The existence of a toll bridge crossing the River Mersey in Warburton dates back to 1863 when the construction of the Bridge was authorised by the Rixton & Warburton Bridge Act 1863. That original stone bridge spanned the River Mersey.
In 1885, Parliament passed the Manchester Ship Canal Act authorising the construction of the Canal, which was inaugurated in 1894. As a result, the River Mersey was diverted and its course dried up. The Manchester Ship Canal (Various Powers) Act 1890 expressly provided for the diversion of the Rixton & Warburton Toll Bridge to a new high-level cantilever bridge and authorised the transfer of the Bridge undertaking to be a part of the Manchester Ship Canal Company’s undertaking, including the levying of toll rates and charges.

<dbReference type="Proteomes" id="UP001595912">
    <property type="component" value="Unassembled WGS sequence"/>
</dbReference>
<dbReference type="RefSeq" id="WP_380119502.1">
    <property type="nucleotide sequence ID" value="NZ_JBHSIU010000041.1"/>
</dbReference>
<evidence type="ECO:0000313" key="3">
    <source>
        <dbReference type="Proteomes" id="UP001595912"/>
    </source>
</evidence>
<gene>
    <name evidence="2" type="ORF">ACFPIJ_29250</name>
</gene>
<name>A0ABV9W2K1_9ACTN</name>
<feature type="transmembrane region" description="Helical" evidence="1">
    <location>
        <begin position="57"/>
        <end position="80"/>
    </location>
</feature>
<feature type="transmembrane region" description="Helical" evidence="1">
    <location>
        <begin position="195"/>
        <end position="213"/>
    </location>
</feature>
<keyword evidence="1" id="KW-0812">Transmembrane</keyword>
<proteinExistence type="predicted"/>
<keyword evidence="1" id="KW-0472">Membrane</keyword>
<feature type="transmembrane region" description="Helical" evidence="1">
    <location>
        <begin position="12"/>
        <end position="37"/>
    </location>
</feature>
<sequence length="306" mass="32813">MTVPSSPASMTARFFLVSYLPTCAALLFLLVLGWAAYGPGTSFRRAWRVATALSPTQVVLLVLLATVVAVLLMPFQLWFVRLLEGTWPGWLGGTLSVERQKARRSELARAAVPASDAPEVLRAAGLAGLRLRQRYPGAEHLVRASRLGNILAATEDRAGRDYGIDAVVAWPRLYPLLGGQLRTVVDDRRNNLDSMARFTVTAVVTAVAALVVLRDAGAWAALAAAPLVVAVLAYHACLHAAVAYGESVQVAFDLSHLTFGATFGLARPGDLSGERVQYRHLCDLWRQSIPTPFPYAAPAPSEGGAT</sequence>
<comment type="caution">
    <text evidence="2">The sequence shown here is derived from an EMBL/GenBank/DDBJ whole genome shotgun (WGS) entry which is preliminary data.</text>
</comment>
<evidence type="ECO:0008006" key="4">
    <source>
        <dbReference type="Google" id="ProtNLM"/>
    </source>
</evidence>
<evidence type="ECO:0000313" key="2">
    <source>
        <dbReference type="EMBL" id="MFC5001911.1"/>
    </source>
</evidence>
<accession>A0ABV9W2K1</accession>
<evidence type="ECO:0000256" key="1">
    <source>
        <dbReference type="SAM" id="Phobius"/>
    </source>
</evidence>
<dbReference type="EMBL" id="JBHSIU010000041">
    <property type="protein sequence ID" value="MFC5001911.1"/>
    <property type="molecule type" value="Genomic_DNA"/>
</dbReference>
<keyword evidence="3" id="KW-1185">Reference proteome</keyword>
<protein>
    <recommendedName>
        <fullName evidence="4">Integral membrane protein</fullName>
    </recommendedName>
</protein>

The current high-level cantilever bridge crosses the Manchester Ship Canal on the B5159 road, connecting the A57 with the A6144, and the toll covers the entirety of the Canals undertaking, from Warburton village to the A57.
The maximum toll than can be charged in respect of the Bridge has remained at 12.5 pence (one way) since 1890 and no application to raise the toll has been made to date.